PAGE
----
Welcome to the online home of Tim Challies, blogger, author, and book reviewer.

Tim Challies

Challies on FacebookChallies on Twitter

Reading the Next Classic Together (Honoring John Stott)

Christianity and Liberalism
UPDATE: If you’d like to read along, Christian Audio has put the audio book on sale for just $2.98 until October 31. Use coupon code CH0811CCClick here to order it.

Several years ago I began a program I called Reading Classics Together. The impetus for this project was the realization that, though many Christians have a genuine desire to read the classics of the faith, few of us have the motivation to actually do so. This has always been the case for me. This program allows us to read such classic works together, providing structure and accountability along with the added interest of comparing notes as we read in community.

Just last week we finished reading Gresham Machen’s Christianity & Liberalism. I was all set to announce the next classic today—the next classic Christian book to read together. I knew what I was going to propose, but I had a last-minute change of heart. As I received news of John Stott’s death yesterday, I thought that this might be the perfect time to read one of Stott’s best-known works, the one that most people consider his finest work.

The Cross of Christ StottI propose, then, that 3 weeks from today we begin reading The Cross of Christ. Here is a brief description of the book:

The work of a lifetime, from one of the world’s most influential thinkers, about the heart of the Christian faith.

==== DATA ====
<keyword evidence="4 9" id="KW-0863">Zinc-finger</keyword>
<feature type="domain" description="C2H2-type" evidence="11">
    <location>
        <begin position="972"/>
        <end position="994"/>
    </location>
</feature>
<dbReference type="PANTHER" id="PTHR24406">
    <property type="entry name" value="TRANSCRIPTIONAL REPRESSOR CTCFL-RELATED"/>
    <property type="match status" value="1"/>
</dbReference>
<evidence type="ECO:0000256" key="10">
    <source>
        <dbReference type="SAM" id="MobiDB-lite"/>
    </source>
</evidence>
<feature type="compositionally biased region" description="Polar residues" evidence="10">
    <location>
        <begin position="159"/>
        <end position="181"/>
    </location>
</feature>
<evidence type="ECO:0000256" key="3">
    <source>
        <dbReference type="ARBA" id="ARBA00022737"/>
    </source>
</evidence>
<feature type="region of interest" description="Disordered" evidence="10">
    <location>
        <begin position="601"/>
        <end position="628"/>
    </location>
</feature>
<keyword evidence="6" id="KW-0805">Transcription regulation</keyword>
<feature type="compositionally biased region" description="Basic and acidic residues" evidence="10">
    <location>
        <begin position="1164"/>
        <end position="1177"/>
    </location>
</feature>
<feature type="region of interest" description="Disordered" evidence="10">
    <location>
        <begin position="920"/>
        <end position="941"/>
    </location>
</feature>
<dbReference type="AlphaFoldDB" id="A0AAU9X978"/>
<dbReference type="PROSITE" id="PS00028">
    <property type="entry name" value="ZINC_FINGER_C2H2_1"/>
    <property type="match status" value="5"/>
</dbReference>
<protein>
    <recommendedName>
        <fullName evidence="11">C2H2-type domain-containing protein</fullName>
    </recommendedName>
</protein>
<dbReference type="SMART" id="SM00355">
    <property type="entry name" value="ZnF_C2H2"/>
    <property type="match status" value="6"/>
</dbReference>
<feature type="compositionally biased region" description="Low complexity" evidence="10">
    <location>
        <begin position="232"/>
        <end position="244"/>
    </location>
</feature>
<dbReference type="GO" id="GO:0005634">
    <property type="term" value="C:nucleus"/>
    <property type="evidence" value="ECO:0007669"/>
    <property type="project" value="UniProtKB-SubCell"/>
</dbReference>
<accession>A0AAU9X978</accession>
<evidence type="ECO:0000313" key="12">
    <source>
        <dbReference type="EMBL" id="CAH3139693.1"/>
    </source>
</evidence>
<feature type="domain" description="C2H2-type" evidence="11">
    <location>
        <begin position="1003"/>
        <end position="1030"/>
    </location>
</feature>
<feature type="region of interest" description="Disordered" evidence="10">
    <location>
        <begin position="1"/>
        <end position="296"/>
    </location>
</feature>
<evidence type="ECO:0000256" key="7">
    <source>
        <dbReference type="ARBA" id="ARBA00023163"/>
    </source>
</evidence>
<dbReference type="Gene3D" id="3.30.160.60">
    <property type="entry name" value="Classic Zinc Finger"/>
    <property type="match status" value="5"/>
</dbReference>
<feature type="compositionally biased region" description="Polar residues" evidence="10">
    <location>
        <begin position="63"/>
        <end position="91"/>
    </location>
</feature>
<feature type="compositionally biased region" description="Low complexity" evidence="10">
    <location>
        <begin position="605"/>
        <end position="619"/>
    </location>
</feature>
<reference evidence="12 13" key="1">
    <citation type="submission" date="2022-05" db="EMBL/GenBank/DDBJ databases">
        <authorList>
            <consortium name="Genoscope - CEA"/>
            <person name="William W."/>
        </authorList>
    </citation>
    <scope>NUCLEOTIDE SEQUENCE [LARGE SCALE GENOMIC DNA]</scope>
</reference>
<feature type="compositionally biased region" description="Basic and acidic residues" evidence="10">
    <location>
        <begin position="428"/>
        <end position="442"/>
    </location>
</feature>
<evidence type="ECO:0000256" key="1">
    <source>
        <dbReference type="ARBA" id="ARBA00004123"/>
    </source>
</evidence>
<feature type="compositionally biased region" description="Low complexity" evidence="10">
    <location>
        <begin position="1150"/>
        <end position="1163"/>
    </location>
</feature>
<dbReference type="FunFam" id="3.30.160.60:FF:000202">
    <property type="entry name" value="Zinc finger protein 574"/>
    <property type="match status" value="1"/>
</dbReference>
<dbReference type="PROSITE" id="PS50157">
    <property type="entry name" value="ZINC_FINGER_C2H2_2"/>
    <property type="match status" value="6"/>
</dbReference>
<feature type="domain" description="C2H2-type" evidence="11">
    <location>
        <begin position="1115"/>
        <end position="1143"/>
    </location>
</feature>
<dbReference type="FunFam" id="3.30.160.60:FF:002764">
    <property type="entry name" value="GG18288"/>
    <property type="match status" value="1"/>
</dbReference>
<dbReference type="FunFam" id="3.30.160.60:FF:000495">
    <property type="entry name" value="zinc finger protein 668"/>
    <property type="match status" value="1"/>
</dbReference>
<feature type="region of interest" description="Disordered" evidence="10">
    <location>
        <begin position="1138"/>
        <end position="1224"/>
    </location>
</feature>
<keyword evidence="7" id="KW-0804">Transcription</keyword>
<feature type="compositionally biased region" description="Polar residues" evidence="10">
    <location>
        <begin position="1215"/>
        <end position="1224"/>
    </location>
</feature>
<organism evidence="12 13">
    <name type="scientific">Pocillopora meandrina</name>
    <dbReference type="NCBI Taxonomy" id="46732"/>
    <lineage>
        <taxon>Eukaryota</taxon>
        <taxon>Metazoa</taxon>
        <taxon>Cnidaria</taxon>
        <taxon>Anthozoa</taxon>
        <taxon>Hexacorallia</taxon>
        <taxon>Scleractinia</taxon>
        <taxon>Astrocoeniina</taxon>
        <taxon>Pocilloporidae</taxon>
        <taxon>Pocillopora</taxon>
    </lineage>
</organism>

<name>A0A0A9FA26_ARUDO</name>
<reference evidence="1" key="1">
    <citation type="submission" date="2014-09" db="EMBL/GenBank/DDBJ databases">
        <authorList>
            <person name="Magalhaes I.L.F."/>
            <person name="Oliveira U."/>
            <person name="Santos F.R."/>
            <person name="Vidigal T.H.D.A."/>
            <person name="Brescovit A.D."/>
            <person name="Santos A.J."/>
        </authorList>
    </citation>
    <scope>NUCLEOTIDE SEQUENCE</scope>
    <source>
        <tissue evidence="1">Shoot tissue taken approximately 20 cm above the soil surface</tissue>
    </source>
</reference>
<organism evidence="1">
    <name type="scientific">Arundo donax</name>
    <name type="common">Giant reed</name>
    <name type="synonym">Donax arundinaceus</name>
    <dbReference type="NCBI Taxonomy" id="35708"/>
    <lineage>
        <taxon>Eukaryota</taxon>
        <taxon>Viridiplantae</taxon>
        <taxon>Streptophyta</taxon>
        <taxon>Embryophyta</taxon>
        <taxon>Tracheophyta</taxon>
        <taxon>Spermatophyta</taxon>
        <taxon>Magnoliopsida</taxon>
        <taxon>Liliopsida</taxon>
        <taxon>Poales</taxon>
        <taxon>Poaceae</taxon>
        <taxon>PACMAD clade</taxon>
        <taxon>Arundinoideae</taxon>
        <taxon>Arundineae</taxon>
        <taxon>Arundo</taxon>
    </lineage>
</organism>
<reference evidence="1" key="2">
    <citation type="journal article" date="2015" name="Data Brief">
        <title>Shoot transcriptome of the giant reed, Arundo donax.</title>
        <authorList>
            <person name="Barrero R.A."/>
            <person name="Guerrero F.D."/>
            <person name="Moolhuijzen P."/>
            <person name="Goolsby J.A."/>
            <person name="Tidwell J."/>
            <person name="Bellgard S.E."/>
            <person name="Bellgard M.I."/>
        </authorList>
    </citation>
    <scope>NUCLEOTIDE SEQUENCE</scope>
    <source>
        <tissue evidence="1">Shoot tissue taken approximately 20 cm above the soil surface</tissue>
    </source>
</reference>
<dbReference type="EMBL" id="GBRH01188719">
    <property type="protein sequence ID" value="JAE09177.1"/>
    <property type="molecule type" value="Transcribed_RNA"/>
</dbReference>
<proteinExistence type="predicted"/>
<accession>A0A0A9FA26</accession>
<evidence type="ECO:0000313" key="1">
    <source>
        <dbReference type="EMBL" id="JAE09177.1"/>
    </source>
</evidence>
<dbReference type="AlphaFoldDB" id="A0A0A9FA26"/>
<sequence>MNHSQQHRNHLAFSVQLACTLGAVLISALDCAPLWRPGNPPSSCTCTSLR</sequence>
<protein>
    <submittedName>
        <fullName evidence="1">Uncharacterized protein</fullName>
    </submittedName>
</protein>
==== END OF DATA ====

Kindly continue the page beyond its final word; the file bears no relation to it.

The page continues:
“I could never myself believe in God, if it were not for the cross… . In the real world of pain, how could one worship a God who was immune to it?”

With compelling honesty John Stott confronts this generation with the centrality of the cross in God’s redemption of the world- a world now haunted by the memories of Auschwitz, the pain of oppression and the specter of nuclear war. Can we see triumph in tragedy, victory in shame? Why should an object of Roman distaste and Jewish disgust be the emblem of our worship and the axiom of our faith? And what does it mean for us today?

Now from one of the foremost preachers and Christian leaders of our day comes theology at its readable best, a contemporary restatement of the meaning of the cross. At the cross Stott finds the majesty and love of God disclosed, the sin and bondage of the world exposed. More than a study of the atonement, this book brings Scripture into living dialogue with Christian theology and the twentieth century. What emerges is a pattern for Christian life and worship, hope and mission.

This is quite a large book, so we will need to read it over 13 weeks. But it is so theologically-rich and its subject so completely foundational to the Christian life that I believe it will prove a joy to read. 

The book comes very highly praised. J.I. Packer says, “This, more than any book he has written, is his masterpiece.” Michael Horton says, “As relevant today as when it first appeared, The Cross of Christ is more than a classic. It restates in our own time the heart of the Christian message” while D.A. Carson insists, “There are not many ‘must read’ books—books that belong on every minister’s shelf, and on the shelves of thoughtful laypersons who want a better grasp of what is central in Scripture—but this is one of them.”

So let’s read it together, beginning on August 18. If you would like to read it with us, simply find yourself a copy of the book and read chapter 1 (and the introduction, foreword, preface, etc.) prior to August 18. Then, on that date, drop by the site and there will be an article here that allows us to discuss that week’s reading. It’s that easy.

If you’d like to preview the book, you can do so at Google Books. Also, if you visit Westminster Book’s product page, you can download the table of contents, the foreword and the first chapter.

Here are some places you can get yourself a copy. This is probably a good book to buy in hardcover and keep for a lifetime. However, CBD does have it available in paperback if you want to save some money.